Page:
OMAHA, Neb. (AP)—These Kansas seniors have been through a lot. Not one, but two stunning losses in the first round of the NCAA tournament. Then, the equally bitter disappointment of coming up one win short of the Final Four.
There’s only one way to go out.
A national championship.
The top-seeded Jayhawks (31-3) open play in the Midwest Regional against Portland State, an NCAA neophyte that is led by a 5-foot-6 guard and shouldn’t pose much of a threat to a powerful, seasoned team such as Kansas.
No 16th-seeded team has ever won a tournament game. Then again, the Jayhawks haven’t forgotten how No. 14 Bucknell stunned them in 2005. Or how Bradley, seeded 13th the following year, delivered another first-round knockout to the Jayhawks.
“It’s always going to stick in the back of your mind,” said senior forward Darnell Jackson, who got a firsthand look at both upsets. “You’re supposed to win those games.”
Last year, Kansas broke its first-round drought and came excruciatingly close to the Final Four, losing to UCLA in a regional final.
For the six seniors, this is the final chance to leave a mark everyone at Kansas will remember. The Jayhawks haven’t claimed a national championship since the Danny Manning-led team won it all 20 years ago, though there have been two trips to the championship game and two other runs to the national semifinals since then.
“We have a lot seniors,” Jackson said. “We all want to go out in style with a national championship. This is it. I don’t know what I’m going to be doing after this.”
If the Jayhawks are feeling an extra sense of urgency, they’re not showing it. The players looked relaxed and loose during an open workout at the Qwest Center, cheered on by at least 1,000 fans who already descended on Omaha from neighboring Kansas. Given the proximity of the two states, the Jayhawks should feel like the home team for the first two rounds of the tournament.
Of course, they’ll have to get by Portland State (23-9) to play a second game.
The Vikings earned their first trip to the NCAAs by winning the Big Sky Conference tournament, but it figures to be a rather brief trip. Kansas is a 22 1/2 -point favorite.
“It’s exciting for us to be here,” Portland State coach Ken Bone said. “(The players) worked hard for a couple of years, and now it’s finally paid off to where they’re having a good time with this. And I hope they enjoy it, because tomorrow morning might not be quite as fun.”
Diminutive Jeremiah Dominguez led the Vikings in scoring and assists, even though he’s nearly a half-foot shorter than anyone on Kansas’ roster. He’ll have to overcome his disadvantage in size, strength and athleticism for his team to have any shot at the greatest upset in NCAA history.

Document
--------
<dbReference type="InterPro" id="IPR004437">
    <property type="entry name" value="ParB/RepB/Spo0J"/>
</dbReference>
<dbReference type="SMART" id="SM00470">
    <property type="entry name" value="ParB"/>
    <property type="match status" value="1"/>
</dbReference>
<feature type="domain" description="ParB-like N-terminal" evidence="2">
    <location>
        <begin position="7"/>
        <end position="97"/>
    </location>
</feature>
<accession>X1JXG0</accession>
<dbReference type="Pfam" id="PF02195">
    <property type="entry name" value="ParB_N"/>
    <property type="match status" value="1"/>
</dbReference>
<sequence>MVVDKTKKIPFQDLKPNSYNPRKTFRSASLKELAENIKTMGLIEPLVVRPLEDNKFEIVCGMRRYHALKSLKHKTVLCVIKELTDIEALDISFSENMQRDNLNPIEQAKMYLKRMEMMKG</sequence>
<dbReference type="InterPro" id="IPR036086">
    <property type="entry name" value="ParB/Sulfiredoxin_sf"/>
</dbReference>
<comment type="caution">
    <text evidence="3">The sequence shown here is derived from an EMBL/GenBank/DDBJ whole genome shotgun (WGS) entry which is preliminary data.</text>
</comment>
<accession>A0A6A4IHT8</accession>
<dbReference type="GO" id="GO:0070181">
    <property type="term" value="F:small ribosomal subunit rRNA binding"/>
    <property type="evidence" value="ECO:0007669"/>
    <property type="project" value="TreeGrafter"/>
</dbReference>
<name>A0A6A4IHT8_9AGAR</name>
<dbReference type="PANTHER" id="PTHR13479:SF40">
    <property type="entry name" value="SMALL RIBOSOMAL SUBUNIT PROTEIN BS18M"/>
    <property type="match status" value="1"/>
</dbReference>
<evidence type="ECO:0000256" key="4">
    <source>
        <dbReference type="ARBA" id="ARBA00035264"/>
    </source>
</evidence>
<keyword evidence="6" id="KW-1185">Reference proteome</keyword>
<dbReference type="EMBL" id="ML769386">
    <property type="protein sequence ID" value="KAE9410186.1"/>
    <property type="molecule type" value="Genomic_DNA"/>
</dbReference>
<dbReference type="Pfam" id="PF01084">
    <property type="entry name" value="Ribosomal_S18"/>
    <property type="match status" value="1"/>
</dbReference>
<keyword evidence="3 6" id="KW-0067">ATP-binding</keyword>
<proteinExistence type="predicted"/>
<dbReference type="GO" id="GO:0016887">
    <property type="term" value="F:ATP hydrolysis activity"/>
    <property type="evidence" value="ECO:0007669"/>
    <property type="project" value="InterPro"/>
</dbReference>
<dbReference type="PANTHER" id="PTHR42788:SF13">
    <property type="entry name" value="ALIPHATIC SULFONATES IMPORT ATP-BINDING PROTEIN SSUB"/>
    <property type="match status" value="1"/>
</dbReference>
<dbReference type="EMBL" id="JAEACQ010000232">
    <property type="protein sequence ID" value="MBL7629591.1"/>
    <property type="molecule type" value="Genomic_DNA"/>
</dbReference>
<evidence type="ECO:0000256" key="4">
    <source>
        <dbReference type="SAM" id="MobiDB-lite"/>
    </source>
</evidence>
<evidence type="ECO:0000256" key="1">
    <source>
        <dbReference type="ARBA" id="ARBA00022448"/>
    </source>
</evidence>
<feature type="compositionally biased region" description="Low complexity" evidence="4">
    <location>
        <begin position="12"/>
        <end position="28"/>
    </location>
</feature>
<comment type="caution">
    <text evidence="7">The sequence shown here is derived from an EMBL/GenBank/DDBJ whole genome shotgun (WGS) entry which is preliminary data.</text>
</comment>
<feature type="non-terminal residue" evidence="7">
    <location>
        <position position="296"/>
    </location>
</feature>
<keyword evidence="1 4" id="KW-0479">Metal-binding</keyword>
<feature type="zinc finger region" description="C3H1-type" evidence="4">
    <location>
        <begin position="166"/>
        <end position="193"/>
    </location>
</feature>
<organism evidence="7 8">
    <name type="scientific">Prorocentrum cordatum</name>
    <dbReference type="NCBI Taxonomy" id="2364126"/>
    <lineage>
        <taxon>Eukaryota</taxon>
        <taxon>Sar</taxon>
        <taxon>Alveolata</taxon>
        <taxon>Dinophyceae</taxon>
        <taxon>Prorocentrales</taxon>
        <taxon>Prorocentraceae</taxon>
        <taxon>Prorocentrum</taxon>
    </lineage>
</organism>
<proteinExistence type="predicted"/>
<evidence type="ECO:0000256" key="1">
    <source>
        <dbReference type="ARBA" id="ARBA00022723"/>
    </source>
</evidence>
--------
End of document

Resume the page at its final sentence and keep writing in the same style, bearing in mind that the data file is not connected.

“It is a critical matchup, because Jeremiah is our best player,” Bone said. “Jeremiah will have his hands full, but one thing I know he will do is leave it on the court. He’s a tough kid. He’s a real competitive young man. He will come out and battle as hard as he can as long as he’s on the floor.”
But this game should be a mere blip for Kansas, a warmup for the tougher games to come. If the Jayhawks get by Portland State, they’ll move on to face the UNLV-Kent State winner. Wisconsin, USC or rival Kansas State could be lurking on the road to San Antonio.
The tournament is all about timing, and Kansas sure seems to be back on its game after a brief hiccup in the middle of the Big 12 schedule. The Jayhawks lost three of seven in one stretch—road games at Kansas State, Texas and Oklahoma State by a total of 13 points—but they’re on a seven-game winning streak and coming off an impressive win in the conference tourney last weekend.
“Right now,” guard Mario Chalmers said, “we’re a hard team to beat.”
Despite a top seed and impressive record, the Jayhawks feel a bit overlooked — even at their own regional. Much of the attention is going to the first-round matchup between a pair of freshmen stars, USC’s O.J. Mayo and Kansas State’s Michael Beasley.
“When people talk about the best teams, you usually hear them talk about North Carolina or Memphis, maybe Tennessee or UCLA,” Chambers said. “Not many people say Kansas is the best team in the nation. But in our hearts, we feel like we’re the best team.”
And what about that Beasley-Mayo showdown? The Jayhawks couldn’t care less.
“They’re both great players,” Jackson said. “But to win the game, you’ve got to have more than one great player. You’ve got to have a team.”
With all those seniors leading the way, Kansas should be just fine in the team department.